The new 102nd Congress had barely convened when it found itself lost in the murk of the Persian Gulf issue - afraid to assert its constitutional prerogatives, and afraid not to.
But now lawmakers appear poised to take the risk they have shied away from for the five months of the crisis: a vote on whether war should be waged over Iraq's occupation of Kuwait.It is unclear just what shape the debate and votes will take when they occur before Jan. 15, the United Nations-ordered deadline for Iraq's withdrawal.
President Bush's supporters will press for an authorization of force. Democratic leaders appear to prefer to call for a continuation of economic sanctions. Others want to simply assert that Bush must first come to Congress for permission to go to war.
Why has it taken so long for lawmakers to come to a decision point?
The problem has been modern history is little guide as lawmakers grope for a consensus, not only on what U.S. policy should be in the labyrinthian Middle East, but on what their own role should be.
Experience has come mostly at the extremes of the war-and-peace question. In World War II, Pearl Harbor left little dissent on the decision to declare war. More recently, U.S. invasions of Grenada and Panama were carried out without Congress being asked.
But unlike Grenada and Panama, the Persian Gulf crisis involves more than 400,000 U.S. troops and more than five months of very public planning, posturing and diplomacy. It is not something that can be ignored.
How lawmakers deal with it, or fail to deal with it, could well define the congressional role in future military crises. And it has not escaped the institution's Democratic leaders that their performance will have lasting political consequences, as well.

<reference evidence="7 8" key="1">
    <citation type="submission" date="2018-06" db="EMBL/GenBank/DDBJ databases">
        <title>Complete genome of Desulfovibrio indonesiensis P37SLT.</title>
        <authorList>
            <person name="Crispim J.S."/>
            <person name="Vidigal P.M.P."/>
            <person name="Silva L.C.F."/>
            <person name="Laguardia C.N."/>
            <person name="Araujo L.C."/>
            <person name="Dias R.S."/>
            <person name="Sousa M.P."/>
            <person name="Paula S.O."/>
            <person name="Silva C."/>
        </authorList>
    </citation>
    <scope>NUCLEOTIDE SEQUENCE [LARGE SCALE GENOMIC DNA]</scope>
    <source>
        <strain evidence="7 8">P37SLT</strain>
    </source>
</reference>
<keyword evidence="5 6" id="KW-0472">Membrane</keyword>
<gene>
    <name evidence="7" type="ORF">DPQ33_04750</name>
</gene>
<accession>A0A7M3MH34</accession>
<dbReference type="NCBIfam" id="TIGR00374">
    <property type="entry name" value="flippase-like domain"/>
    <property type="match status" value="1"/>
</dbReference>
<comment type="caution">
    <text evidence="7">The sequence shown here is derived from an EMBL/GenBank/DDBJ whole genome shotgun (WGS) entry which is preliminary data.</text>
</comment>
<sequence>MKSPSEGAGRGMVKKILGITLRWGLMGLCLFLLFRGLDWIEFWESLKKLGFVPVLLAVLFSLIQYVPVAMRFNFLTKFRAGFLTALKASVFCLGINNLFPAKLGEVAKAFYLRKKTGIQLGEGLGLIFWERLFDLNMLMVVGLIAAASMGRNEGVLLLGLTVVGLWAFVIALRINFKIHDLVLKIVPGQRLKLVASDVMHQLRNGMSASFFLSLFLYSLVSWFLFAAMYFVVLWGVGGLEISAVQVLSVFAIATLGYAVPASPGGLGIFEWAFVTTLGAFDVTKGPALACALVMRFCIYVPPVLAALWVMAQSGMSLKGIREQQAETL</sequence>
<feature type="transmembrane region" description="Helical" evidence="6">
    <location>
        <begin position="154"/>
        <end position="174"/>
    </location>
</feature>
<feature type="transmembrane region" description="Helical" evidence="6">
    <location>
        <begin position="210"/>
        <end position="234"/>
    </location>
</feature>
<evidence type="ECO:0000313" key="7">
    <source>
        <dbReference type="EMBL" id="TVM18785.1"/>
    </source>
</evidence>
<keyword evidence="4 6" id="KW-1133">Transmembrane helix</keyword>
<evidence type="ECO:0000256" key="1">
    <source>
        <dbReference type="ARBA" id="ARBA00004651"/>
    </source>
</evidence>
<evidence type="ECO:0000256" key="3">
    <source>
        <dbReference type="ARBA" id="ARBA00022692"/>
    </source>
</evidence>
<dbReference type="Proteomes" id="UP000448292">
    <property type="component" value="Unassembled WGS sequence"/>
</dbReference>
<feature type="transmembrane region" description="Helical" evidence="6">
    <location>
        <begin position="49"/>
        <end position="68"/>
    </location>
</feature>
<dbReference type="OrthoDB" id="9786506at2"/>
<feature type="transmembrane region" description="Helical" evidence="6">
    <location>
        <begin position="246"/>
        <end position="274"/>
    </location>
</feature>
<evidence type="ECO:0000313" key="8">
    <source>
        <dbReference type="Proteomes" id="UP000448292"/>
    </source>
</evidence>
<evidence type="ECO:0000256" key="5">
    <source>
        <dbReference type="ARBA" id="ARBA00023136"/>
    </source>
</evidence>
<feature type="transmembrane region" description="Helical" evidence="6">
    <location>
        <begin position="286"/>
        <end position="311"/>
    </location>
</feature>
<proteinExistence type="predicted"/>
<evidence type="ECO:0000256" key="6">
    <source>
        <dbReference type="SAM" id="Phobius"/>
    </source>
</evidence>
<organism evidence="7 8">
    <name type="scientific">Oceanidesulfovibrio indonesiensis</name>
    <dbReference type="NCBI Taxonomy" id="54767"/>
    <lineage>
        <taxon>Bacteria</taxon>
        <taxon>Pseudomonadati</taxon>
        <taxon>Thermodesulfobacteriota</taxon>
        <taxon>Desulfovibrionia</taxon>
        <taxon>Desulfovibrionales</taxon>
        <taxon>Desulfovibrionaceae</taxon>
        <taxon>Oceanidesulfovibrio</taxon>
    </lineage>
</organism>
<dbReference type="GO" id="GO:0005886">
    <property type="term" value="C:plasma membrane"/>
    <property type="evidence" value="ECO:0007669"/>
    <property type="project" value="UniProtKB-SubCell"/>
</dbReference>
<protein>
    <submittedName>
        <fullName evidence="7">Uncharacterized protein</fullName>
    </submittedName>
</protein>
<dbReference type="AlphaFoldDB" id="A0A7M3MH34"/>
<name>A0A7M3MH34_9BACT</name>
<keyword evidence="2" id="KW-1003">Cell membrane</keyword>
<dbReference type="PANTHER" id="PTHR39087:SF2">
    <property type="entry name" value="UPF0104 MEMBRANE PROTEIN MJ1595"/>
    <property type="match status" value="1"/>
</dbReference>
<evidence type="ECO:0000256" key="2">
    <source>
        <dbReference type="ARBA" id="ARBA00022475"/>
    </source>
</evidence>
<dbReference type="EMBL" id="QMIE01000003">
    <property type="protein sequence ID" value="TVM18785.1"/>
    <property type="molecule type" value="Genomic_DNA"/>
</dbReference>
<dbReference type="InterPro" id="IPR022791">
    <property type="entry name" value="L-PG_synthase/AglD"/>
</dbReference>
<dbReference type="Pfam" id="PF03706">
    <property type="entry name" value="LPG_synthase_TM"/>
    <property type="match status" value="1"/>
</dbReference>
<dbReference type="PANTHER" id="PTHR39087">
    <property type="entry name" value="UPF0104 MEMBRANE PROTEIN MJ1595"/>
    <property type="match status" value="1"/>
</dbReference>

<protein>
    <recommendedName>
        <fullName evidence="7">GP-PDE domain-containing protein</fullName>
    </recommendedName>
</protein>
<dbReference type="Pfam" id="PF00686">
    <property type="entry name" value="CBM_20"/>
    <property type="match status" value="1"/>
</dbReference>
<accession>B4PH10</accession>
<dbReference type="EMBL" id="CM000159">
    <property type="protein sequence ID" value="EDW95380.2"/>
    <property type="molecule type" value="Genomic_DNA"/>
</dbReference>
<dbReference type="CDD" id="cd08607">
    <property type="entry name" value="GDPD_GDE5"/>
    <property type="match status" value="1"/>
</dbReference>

Democrats fear that if they shy away from the use of force, they could be tagged as the party of "peace at any price," the phrase used by Theodore Roosevelt in a 1917 list of "things that will destroy America."
But many also remember the Gulf of Tonkin Resolution, the act used by President Johnson as license to build up U.S. forces in Vietnam - and to spread the blame to Congress.
The Senate began debate on the issue last Friday, and debate in the House is expected to begin as early as Thursday, the day after Secretary of State James A. Baker III meets in Geneva with Iraqi Foreign Minister Tariq Aziz. Both chambers hope to vote by Jan. 15, the deadline set for Iraq's withdrawal in a United Nations resolution.
Senate Minority Leader Bob Dole, R-Kan., predicted Sunday that a resolution authorizing President Bush to use force against Iraq could pass by a roughly 60-40 vote in his chamber. Speaker Thomas S. Foley, D-Wash., said it could pass narrowly in the House.
Such a resolution would "in a sense" be equivalent to a declaration of war," Foley said on ABC-TV's "This Week With David Brinkley."
Bush himself has done little to ease the dilemma. He has said he would like a wholehearted vote of confidence from Congress, but he knows its leaders are right when they say they can't control the outcome of any debate on the gulf.
Thus, the White House has not formally proposed a resolution to Capitol Hill, and Congress, which is better at reacting than acting, has had a difficult time figuring out what to do.
Congressional reticence was evident in the first days after Saddam Hussein's forces rolled into Kuwait on Aug. 2. The House and Senate approved separate resolutions commending Bush's efforts to create an international alliance and press economic sanctions against Iraq. But both carefully avoided the issue of offensive military action.
That was followed by a brief argument over whether to enforce the War Powers Act, the modern-day expression of Congress' warmaking right. But that tack was abandoned because if pressed, it would ultimately force Bush to bring U.S. troops home, an outcome neither party wanted.
The first real criticism from Congress followed Bush's sudden announcement on Nov. 8 that U.S. forces would be doubled to provide a credible threat of offensive action against Iraq. Democrats argued that the administration seemed to be abandoning its own policy of economic sanctions in a rush toward war.
Congressional critics also complained that the White House had not made an adequate case for putting U.S. forces at risk. Hearings were called, but by then, Congress was out of session for the year.